3 reasons why your local shop needs a magic dashboard

I’ve been talking to lots of people about the nascent Magic Dashboard product, and am starting to think that it’s amazing how many businesses there are which have no particular metrics tracking (or, only in the owner’s back-of-envelope tracking). A major reason why big chains succeed is that they can afford to pay for central resources to do all sorts of things, one of those being tracking their metrics and turning that into business insight and advice, which they can then apply at scale. The Magic Dashboard dream is to make business tracking easy enough that you don’t need highly trained and highly paid analysts to tell you what’s going on; as a competent and busy business owner it could be at your fingertips right away, without you needing to worry about the stats.

Anyway, loosely inspired by the excellent Tim Harford’s piece on coffee shop economics (you should go read it here if you haven’t already, and buy his book, it is brilliant), here as a thought experiment are three ways that my favourite local coffee shop could use a magic dashboard:

  • basic daily and hourly cycles. Coffee sales follow a pretty strict day of week and hour of day pattern. Very experienced coffee shop managers get a feel for how they need to get staff and supplies in to cover these cycles, or when they need to put out extra cafe tables outside. Wouldn’t it be great as an owner to be able to skip several years of experience and get it right a lot quicker?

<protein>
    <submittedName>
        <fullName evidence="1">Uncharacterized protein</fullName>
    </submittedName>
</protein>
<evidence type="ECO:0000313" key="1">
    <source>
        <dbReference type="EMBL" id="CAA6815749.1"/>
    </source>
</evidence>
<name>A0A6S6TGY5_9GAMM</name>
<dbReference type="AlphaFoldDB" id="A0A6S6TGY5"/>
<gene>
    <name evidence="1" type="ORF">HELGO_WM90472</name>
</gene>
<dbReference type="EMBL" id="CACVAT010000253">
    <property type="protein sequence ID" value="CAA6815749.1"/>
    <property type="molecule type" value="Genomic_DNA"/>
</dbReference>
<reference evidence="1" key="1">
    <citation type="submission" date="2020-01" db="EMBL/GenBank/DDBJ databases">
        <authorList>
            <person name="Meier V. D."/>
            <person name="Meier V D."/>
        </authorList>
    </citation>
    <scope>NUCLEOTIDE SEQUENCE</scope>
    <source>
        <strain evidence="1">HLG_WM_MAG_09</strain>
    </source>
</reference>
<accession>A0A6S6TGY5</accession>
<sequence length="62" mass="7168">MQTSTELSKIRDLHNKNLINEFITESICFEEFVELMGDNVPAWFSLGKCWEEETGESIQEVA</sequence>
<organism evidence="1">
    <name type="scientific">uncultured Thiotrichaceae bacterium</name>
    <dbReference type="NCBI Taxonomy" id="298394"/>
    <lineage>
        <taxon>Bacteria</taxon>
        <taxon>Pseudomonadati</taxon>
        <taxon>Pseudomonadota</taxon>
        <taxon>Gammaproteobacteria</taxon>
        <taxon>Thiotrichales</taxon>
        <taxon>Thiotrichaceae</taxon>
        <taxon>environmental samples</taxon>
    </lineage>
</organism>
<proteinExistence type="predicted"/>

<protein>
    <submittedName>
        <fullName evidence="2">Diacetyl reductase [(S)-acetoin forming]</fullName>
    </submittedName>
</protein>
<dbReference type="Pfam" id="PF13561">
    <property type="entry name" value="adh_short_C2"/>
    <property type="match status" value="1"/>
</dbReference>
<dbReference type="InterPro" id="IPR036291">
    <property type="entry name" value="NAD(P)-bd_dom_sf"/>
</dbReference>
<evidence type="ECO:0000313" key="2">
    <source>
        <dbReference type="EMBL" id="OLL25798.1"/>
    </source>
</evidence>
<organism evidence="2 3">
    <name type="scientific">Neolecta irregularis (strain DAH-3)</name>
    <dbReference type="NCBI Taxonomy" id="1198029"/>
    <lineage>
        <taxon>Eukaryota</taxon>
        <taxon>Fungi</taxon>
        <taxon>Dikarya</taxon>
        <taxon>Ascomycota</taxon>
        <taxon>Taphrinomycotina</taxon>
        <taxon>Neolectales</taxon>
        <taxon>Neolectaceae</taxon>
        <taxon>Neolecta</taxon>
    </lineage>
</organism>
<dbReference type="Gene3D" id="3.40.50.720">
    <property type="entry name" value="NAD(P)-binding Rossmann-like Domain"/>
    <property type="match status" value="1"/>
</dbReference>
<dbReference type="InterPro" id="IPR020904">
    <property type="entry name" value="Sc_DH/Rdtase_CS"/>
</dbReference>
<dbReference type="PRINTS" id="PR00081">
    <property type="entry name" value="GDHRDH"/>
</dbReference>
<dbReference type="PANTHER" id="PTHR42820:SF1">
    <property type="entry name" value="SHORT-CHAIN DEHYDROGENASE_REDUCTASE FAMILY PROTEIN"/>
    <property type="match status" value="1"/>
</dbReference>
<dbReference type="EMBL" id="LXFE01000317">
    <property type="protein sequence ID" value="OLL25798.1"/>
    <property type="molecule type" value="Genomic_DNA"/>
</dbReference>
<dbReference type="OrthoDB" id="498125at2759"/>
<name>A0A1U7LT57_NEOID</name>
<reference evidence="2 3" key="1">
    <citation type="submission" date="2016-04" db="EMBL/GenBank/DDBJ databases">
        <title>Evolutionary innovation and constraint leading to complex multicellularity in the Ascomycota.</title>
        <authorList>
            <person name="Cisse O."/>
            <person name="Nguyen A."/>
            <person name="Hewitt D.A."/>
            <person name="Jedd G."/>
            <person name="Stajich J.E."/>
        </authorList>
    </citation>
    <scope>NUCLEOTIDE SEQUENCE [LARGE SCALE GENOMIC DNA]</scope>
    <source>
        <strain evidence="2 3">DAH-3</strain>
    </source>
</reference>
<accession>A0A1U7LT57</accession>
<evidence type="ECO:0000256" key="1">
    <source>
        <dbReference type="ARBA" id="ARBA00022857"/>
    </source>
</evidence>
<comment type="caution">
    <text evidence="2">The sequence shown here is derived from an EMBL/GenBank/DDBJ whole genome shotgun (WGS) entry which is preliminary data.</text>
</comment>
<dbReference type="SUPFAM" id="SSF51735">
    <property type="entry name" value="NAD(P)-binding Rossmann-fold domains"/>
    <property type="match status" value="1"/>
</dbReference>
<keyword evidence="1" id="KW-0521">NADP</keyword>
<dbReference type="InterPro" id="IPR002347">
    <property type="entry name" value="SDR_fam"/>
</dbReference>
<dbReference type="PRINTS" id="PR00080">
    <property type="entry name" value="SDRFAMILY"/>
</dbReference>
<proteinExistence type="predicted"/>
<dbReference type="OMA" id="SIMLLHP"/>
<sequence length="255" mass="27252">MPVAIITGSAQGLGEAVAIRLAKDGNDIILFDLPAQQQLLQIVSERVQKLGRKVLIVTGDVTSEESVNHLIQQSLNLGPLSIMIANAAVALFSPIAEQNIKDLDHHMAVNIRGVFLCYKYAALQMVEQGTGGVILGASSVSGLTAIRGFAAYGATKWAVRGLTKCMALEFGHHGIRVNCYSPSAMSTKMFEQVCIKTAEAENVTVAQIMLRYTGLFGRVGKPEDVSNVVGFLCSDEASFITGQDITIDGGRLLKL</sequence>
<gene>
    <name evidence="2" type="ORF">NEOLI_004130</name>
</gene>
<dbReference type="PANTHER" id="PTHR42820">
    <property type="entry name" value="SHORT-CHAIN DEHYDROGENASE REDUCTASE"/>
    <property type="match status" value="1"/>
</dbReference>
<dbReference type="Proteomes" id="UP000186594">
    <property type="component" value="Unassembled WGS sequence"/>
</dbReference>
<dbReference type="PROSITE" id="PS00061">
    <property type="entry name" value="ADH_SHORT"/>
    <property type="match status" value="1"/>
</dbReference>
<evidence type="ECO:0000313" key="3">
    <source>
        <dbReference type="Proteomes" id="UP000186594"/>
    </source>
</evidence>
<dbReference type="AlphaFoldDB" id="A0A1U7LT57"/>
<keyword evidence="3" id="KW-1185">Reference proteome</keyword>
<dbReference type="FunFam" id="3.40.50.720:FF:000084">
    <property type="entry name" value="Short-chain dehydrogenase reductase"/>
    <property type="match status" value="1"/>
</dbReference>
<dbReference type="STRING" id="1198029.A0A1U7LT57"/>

• de-seasonalised trends to give a better idea of business performance. August’s sales are 10% higher than July’s … project that out a bit and it’s probably time to invest in a new coffee machine! Awesome! Except for if a normal August is 20% higher than a normal July. In which case it’s time to panic. If you’re busy making delicious coffee and worrying about your latte art, you don’t have much brain-space left for de-seasonalisation calculations. Wouldn’t it be great if the magic dashboard figured that out for you?
  • insights into fluctuations in different drink popularity. I bet that if you chucked in temperature data, hot chocolate sales would be very closely correlated with coldness. You could order in the whipped cream and marshmallows early.

All of these are things that a highly experienced ninja coffee shop owner with 20 years’ experience will do instinctively, but such an experienced person had to make a lot of mistakes and spend a lot of time learning to acquire the right instincts. Wouldn’t it be smarter to use technology to make that insight and planning easier, and concentrate on making amazingly good coffee?

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